Record levels reached for whooping cough


Whooping cough is rapidly spreading across the nation, with states bordering South Dakota experiencing as much as a three-fold increase in infections.
Whooping cough, or pertusis, is named for its symptomatic, wheezing cough. Experts say the disease peaks every three to five years, but, according to the Centers for Disease Control, this year’s infections are the highest on record in more than five decades.
As of July, there have been six cases of whooping cough recorded in South Dakota. That’s half of the 14 cases recorded last year during July, but states surrounding South Dakota are seeing a marked increase leaving experts wary of a possible spread to the state. Minnesota, Montana, Wyoming and Iowa have seen a three-fold increase in reported infections and Nebraska has seen a two-fold increase in whooping cough cases.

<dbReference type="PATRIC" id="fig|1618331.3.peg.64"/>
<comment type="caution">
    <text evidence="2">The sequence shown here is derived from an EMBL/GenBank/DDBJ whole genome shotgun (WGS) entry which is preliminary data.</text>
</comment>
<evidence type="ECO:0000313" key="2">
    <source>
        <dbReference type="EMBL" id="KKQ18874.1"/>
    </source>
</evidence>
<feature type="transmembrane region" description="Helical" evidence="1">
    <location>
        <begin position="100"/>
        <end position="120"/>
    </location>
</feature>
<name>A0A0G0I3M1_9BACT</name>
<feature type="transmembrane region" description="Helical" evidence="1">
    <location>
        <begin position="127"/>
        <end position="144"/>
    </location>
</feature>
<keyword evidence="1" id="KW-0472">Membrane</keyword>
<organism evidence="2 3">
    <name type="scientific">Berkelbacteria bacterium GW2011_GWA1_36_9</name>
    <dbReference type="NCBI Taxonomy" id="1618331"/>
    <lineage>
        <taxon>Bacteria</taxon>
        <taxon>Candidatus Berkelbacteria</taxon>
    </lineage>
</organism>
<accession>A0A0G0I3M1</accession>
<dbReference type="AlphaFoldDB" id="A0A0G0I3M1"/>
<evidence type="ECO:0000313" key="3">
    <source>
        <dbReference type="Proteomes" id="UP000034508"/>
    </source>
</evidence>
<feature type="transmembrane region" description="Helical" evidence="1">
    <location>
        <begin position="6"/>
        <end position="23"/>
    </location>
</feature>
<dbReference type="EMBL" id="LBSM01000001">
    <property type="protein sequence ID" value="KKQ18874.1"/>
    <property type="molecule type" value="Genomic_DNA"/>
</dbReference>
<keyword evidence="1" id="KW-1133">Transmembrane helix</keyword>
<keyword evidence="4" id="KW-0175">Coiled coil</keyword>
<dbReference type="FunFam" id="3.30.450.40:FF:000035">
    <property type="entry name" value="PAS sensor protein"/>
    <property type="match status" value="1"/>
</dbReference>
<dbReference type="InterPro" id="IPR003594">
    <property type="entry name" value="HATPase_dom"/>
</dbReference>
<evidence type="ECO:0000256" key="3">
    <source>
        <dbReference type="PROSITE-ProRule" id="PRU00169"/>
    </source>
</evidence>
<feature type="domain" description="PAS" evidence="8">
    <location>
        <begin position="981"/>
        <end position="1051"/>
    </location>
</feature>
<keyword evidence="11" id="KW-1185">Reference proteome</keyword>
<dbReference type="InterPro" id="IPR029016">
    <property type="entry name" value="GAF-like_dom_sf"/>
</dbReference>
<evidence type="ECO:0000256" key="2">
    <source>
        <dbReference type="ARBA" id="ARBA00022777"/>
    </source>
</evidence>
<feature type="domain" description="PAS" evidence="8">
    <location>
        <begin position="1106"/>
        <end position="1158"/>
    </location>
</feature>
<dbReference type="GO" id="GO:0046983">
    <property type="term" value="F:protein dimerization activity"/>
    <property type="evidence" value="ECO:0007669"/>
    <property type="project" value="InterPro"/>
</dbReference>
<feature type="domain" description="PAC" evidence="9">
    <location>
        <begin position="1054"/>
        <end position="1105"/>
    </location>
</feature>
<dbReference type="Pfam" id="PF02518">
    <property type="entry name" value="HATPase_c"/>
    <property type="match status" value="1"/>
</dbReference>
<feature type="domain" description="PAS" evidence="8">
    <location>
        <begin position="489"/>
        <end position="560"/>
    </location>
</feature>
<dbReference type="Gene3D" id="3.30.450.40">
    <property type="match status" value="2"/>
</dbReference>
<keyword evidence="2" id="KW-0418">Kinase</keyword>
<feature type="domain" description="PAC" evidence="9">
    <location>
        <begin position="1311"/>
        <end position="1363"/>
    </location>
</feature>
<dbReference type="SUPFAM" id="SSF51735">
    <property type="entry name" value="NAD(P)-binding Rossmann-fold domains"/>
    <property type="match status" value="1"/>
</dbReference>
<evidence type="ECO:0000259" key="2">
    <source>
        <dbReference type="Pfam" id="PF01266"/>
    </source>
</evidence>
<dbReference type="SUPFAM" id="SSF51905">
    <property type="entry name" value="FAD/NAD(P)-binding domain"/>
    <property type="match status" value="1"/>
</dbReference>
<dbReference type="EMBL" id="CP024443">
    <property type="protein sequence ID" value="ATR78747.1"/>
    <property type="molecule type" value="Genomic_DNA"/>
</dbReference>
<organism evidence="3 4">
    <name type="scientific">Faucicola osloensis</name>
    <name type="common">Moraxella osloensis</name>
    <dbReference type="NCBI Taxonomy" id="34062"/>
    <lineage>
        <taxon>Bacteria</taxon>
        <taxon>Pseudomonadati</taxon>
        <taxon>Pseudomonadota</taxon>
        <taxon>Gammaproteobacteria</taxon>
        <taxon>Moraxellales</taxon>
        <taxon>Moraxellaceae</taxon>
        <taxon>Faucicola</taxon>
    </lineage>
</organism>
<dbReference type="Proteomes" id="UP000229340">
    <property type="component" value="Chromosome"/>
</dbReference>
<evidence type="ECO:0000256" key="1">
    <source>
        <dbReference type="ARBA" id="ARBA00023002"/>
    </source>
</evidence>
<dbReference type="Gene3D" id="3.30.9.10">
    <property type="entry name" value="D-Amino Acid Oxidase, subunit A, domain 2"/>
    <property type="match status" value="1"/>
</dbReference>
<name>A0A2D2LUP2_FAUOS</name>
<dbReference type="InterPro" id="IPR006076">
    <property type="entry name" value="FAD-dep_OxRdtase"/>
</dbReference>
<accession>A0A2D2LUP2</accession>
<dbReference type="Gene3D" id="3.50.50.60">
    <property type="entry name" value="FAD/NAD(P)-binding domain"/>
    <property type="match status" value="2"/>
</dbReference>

“Usually whooping cough spreads in little pockets,” said state epidemiologist Lon Kightlinger. “We’ve been lucky so far, but we’re definitely not immune to the cough spreading to South Dakota.”
Kightlinger said the disease typically spreads in small pockets through areas of dense population like schools, daycares and the workplace. Whooping cough can spread to people of any age, but is most damaging to young adults and children who are too young to receive a vaccination.
“An adult or a big kid can handle it,” said Kightlinger. “But the young kids can’t.”
Fatalities are rare among grown children and adults, but are more common in children and infants. This year, nine children have died and experts are urging adults to have themselves and their children vaccinated to prevent spreading infections.
“Anyone coming in contact with a newborn needs to be vaccinated,” said Kighlinger.
-Stuart Hughes-

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